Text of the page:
The Government's "pupil premium" is making a real difference to children from the poorest families, Education Minister David Laws will insist today as he announces it will rise to £900 per pupil next year.
Mr Laws admitted earlier this week that the use of funds from the Government's flagship policy was "not good enough" after the education watchdog said more needed to be done to make sure the money was used to help deprived youngsters.
Sir Michael Wilshaw, Ofsted's chief inspector, said there was real concern that funds were being used simply to "plug the gap" in school budgets as more than half of schools surveyed said it was making "little or no difference".
In his first Liberal Democrat party conference speech after making a frontbench comeback in the reshuffle, two years after being forced out over the misuse of taxpayer-funded expenses, Mr Laws will hail the scheme.
Next year's rise - up from £619 per pupil this year - will see £1.8 billion allocated to the premium with the Government on track to allocate £2.5 billion a year in 2014/15, or around £1,200 per pupil.
And he will tell restive activists gathered in Brighton for the annual gathering that that means "fully delivering the manifesto pledge that Nick Clegg made in May 2010".
The party wants the pupil premium to be seen by voters as one of its achievements within the Tory-led coalition.
Mr Laws will warn that there remains "far to go" to extend opportunity to every young person in Britain's state schools - calling the numbers achieving five good GCSEs a "national disgrace".
"Opportunity cannot only extend to the boundaries of the playing fields of Eton, or even Westminster," he will add - in a reference to the exclusive public schools attended by Prime Minister David Cameron and his own party leader.
"It must be available in every school, in every community, in every part of our country. We are moving from an education system which entrenched privilege, to an education system which will hand opportunity to every child.
"And not before time. Our ambitions in education must be big and bold, because there is still so far to go."
Fewer than four in 10 children achieved the "basic minimum qualification level" at GCSE, he said.
"This is a huge waste of talent; it is a national disgrace and it must change," he will declare - saying the minimum first step must be for all schools to get at least 80% of children to that benchmark level.
Announcing the scale of next year's rise, he will add: "Just think what we have done with that policy."
Schools get extra cash for every child registered as eligible for free school meals (FSM) and children in care.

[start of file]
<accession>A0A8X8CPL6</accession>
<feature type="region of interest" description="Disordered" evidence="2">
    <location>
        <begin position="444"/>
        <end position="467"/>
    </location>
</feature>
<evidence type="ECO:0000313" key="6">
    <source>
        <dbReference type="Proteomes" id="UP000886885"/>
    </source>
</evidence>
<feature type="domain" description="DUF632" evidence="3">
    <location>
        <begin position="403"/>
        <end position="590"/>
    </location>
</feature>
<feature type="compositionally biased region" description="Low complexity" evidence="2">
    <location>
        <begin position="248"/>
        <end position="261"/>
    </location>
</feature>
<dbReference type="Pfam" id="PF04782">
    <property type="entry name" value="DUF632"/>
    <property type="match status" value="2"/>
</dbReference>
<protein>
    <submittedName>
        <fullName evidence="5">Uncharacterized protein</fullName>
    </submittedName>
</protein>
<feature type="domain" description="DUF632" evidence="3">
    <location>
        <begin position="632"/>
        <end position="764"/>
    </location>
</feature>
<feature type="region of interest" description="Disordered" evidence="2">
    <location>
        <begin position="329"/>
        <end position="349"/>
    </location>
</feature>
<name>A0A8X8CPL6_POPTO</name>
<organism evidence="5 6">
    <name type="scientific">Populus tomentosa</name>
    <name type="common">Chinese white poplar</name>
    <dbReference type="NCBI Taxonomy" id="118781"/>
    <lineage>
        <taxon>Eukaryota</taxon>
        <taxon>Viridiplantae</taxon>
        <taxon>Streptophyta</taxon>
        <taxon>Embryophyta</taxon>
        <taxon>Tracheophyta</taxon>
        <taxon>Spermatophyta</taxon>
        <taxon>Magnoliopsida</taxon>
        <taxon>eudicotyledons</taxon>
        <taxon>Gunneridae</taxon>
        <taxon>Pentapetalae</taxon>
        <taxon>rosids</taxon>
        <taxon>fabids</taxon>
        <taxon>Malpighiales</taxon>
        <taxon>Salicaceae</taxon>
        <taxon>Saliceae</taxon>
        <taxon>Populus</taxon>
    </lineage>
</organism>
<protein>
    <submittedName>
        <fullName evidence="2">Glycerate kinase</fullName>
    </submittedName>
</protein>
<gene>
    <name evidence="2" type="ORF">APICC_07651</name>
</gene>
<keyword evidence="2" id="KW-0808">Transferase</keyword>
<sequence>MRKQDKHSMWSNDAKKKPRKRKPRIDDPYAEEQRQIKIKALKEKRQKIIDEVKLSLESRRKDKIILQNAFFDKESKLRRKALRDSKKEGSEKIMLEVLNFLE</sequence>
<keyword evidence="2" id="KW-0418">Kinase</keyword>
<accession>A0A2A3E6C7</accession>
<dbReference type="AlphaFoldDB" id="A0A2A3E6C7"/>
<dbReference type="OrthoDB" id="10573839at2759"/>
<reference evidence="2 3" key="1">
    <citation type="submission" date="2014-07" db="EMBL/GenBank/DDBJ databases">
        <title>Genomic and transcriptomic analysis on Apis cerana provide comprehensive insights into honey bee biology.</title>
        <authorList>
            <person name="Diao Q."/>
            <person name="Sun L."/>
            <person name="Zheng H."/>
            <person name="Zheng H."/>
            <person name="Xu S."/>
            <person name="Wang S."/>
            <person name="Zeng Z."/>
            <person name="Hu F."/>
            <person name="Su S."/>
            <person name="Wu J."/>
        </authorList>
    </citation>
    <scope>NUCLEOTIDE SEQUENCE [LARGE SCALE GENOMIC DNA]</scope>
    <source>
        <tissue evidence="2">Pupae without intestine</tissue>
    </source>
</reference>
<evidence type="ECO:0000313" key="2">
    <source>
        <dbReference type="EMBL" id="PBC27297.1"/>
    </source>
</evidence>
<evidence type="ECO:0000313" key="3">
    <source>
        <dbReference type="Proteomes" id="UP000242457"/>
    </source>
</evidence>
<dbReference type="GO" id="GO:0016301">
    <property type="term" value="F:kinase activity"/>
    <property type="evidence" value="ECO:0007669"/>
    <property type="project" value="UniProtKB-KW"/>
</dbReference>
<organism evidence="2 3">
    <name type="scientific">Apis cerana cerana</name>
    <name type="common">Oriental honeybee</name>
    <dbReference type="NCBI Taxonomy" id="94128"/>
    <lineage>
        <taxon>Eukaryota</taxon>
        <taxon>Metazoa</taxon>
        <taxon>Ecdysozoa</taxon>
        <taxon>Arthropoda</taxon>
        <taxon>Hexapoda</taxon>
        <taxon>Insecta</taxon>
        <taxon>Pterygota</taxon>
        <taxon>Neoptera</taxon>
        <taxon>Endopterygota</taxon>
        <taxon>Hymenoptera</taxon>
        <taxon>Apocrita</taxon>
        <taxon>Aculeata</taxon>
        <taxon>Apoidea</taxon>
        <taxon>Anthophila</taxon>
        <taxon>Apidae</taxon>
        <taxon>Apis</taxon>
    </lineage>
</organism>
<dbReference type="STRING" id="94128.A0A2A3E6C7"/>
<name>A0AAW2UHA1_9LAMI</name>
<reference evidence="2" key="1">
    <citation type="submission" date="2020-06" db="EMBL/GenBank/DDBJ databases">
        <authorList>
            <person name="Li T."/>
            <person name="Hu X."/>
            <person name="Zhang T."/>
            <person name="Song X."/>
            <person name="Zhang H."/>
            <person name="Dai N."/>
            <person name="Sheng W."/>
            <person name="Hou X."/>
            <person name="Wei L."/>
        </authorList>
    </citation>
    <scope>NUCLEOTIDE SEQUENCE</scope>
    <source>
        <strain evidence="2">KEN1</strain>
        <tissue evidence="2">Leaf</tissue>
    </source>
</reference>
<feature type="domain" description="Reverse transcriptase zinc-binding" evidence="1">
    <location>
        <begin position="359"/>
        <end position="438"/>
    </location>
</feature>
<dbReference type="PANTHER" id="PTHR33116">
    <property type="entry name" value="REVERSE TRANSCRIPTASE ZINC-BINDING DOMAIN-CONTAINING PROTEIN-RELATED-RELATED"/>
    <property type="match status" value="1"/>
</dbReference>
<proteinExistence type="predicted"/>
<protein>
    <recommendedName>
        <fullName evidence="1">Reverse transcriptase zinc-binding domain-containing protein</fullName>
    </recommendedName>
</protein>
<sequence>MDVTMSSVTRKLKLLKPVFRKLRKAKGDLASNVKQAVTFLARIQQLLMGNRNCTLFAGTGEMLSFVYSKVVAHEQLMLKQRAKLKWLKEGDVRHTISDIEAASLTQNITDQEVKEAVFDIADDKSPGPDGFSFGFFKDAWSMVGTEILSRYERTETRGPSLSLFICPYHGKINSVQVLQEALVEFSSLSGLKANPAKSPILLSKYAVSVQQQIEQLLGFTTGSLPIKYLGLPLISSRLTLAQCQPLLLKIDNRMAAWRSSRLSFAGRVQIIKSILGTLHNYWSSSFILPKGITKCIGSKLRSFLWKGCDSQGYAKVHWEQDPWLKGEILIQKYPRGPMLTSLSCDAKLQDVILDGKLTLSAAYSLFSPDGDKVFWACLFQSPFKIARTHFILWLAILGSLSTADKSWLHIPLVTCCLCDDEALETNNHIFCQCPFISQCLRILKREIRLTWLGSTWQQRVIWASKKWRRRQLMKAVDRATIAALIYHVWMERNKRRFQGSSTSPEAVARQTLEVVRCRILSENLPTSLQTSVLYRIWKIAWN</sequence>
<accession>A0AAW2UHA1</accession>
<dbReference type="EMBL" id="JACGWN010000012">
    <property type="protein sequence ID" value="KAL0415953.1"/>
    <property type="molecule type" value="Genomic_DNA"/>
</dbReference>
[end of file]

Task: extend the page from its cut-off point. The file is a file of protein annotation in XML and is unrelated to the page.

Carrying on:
Earlier this week Sir Michael Wilshaw said the watchdog had been surprised by the survey results. Only 10% of schools surveyed said it was having a "significant" effect, all of which were in the most deprived areas.
The DfE said latest statistics show that in 2011, 35% of pupils on free school meals achieved five good GCSE grades, compared with 62% of other pupils, while 58% of pupils on free school meals achieved the expected level in both English and maths by the end of primary school, compared with 78% of other pupils.
It said while schools have freedom to use the funding in innovative ways, they should use it to boost results for the most disadvantaged pupils and will be held to account by Ofsted.
The DfE also announced that the Government is making £50 million available for a summer school scheme for Pupil Premium pupils to run again next year.
Chris Keates, general secretary of the NASUWT, the largest teachers' union, said: "The announcement of additional funding for the most disadvantaged pupils is of course to be welcomed.
"However, the devil will be in the detail of this announcement. In the context of cuts to school budgets and public spending where is this additional money coming from to fund the increase in the pupil premium?
"If cuts are simply being made elsewhere to provide the illusion of additional money then this will be little more than a cosmetic exercise which will fail to provide support to those who most need it and deprive others of much needed funding."
Anne Longfield, chief executive of the 4Children charity, said: "This increase in funding is welcome but the money must be spent on what the evidence shows works - extra support in school and support for families to help their children learn.
"We know that not all children come into the classroom ready and able to learn. Schools need the extra funding to pay for high quality staff to spend more time working with children who need extra support at school and at home in the family. This needs to be at the centre of schools' pupil premium strategies to improve outcomes and make social mobility a reality."